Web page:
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Member Research & Reports

Member Research & Reports

Washington: Faculty Member Takes Part in Study Linking Diet Drinks to Stroke, Heart Attacks

Diet drinks, such as Diet Coke and diet fruit juice, are linked to an increased risk for stroke, and are particularly associated with blood clots of the small arteries, according to a new study co-authored by Dr. Shirley Beresford, senior associate dean and professor of epidemiology at the University of Washington School of Public Health. The study was led by the Albert Einstein College of Medicine in the Bronx, New York.

Dr. Shirley A. A. Beresford

[Photo: Dr. Shirley Beresfor]d]

Researchers looked at 81,715 women ages 50 to 79, who enrolled at 40 clinical sites across the United States between 1994 and 1998. The study found that compared with those who never or rarely drank diet beverages, women who drank two or more artificially sweetened drinks a day had a 31 percent increased risk of ischemic stroke. They were also 23 percent more likely to have all strokes, 29 percent more likely to develop coronary heart disease and 16 percent more likely to die from any cause. Reasons for these links are not yet known; researchers say findings deserve further study.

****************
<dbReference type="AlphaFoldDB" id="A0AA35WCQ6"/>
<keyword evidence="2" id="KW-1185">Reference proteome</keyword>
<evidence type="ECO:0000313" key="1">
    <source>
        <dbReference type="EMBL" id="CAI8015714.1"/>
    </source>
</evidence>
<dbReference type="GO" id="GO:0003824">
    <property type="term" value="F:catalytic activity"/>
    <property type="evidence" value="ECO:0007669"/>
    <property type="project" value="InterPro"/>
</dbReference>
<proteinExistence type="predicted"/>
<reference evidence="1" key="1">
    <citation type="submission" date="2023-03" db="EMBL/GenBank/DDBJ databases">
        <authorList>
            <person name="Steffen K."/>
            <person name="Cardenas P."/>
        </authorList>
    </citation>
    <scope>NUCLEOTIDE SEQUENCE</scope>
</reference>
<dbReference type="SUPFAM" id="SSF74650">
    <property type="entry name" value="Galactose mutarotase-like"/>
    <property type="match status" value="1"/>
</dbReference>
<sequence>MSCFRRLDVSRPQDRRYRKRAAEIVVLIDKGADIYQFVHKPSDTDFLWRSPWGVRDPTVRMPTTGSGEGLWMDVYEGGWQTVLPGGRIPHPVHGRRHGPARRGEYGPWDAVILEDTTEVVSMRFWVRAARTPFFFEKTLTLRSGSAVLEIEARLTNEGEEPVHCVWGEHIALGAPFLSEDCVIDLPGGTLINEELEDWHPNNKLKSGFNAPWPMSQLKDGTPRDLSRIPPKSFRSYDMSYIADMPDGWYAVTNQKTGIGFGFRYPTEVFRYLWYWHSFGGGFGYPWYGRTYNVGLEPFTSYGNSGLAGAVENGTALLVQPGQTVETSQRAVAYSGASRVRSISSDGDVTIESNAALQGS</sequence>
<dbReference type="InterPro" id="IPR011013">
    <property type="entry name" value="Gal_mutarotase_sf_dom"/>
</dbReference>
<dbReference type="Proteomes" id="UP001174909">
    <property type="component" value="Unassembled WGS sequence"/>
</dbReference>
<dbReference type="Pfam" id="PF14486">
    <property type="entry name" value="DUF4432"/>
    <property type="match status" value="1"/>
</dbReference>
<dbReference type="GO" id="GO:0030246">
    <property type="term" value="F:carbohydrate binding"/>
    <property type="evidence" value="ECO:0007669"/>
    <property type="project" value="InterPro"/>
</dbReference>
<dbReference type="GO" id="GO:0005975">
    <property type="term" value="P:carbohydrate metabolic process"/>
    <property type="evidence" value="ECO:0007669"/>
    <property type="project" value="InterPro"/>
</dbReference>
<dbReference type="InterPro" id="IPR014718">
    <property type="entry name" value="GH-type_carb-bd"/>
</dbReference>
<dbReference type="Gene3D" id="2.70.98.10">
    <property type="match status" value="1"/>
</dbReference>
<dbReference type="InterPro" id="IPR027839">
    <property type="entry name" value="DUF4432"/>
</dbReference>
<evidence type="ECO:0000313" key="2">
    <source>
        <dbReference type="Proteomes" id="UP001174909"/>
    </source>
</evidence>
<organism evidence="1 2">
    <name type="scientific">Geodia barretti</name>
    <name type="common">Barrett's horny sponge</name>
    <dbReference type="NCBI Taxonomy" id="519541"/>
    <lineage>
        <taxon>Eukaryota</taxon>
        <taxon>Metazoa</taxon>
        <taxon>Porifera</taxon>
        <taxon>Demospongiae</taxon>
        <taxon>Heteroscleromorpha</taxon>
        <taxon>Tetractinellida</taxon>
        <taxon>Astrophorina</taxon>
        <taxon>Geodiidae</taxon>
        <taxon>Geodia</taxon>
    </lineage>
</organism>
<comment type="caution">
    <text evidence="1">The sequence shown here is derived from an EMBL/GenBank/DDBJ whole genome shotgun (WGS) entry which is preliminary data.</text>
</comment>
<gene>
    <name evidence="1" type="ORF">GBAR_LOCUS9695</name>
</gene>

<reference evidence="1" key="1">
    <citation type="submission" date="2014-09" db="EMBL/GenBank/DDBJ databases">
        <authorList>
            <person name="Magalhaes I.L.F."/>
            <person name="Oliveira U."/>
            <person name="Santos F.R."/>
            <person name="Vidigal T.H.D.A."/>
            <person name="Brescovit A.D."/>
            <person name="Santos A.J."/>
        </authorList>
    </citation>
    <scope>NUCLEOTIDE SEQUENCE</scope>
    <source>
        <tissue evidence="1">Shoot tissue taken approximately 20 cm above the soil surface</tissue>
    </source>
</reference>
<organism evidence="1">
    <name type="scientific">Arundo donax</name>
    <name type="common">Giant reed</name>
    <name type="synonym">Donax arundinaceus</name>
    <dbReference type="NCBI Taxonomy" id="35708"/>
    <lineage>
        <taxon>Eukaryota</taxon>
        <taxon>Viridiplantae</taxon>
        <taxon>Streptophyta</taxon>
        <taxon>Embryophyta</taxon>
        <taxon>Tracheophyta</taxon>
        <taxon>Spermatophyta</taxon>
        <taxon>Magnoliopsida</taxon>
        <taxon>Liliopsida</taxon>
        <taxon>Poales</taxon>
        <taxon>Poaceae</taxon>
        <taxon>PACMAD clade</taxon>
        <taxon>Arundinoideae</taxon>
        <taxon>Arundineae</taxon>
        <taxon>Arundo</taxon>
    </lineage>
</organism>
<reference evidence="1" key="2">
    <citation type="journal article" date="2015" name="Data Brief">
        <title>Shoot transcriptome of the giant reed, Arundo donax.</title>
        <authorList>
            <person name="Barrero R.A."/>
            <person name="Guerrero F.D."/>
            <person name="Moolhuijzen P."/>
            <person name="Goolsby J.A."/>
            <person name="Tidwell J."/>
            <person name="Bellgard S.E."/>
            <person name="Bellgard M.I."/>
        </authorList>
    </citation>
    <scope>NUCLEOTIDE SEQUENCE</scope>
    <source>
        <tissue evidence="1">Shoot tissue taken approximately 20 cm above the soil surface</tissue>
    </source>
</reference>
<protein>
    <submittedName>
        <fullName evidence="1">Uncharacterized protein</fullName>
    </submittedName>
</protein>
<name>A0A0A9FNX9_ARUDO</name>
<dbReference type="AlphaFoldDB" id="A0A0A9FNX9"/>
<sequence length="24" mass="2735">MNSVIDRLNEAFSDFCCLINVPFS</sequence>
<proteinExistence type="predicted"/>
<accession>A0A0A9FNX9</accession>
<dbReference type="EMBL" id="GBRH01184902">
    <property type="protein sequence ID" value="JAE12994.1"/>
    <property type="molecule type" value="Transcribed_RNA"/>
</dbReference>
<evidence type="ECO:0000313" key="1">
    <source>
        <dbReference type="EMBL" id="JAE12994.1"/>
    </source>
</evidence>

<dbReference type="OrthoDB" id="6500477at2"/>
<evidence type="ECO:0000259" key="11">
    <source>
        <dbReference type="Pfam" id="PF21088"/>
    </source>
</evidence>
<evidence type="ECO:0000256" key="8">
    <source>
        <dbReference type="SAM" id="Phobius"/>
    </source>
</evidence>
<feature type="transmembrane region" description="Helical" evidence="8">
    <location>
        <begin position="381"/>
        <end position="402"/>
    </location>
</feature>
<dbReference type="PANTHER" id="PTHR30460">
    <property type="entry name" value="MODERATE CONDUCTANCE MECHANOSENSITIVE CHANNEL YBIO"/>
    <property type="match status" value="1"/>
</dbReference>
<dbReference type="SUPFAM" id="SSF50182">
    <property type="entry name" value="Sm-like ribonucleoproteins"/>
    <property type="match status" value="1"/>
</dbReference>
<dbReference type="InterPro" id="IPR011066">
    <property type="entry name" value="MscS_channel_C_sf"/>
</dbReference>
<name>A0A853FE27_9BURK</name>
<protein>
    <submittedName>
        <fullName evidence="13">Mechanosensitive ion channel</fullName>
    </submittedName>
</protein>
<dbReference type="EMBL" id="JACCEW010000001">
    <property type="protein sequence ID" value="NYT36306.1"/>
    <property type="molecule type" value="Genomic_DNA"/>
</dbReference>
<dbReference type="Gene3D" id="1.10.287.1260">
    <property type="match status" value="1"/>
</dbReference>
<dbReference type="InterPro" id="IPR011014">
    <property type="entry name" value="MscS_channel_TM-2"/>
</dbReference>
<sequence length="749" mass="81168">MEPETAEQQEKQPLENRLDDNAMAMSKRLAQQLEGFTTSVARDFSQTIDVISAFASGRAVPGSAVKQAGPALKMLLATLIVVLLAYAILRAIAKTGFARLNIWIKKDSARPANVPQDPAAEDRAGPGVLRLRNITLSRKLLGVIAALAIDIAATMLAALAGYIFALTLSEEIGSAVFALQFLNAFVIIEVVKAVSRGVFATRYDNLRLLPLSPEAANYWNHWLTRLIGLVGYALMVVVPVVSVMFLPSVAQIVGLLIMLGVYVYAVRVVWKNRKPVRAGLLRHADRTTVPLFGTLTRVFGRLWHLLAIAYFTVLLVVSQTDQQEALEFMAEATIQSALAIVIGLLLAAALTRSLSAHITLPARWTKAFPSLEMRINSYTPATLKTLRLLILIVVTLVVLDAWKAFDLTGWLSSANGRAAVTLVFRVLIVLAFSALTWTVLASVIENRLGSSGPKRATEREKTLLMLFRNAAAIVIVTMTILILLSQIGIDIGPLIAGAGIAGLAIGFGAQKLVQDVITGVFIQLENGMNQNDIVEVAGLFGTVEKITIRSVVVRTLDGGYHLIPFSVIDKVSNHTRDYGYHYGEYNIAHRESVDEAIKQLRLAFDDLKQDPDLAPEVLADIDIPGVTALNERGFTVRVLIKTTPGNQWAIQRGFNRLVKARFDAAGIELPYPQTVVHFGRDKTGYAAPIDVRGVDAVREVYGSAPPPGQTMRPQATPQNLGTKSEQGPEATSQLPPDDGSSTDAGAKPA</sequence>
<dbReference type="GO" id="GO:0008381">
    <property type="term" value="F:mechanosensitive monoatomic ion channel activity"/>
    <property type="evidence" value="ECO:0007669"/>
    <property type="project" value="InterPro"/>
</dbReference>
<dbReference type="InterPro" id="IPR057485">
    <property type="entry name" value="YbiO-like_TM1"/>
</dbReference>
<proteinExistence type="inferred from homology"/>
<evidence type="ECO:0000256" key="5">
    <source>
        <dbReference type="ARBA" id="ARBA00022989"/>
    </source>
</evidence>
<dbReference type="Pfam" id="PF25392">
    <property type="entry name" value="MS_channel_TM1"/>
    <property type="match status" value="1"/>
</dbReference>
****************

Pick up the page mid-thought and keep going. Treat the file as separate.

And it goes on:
“Part of what makes this study important is that people who regularly drink soda or other sugary beverages tend to switch to artificially sweetened beverages to lose weight, when the ideal is to substitute with water,” Beresford said.

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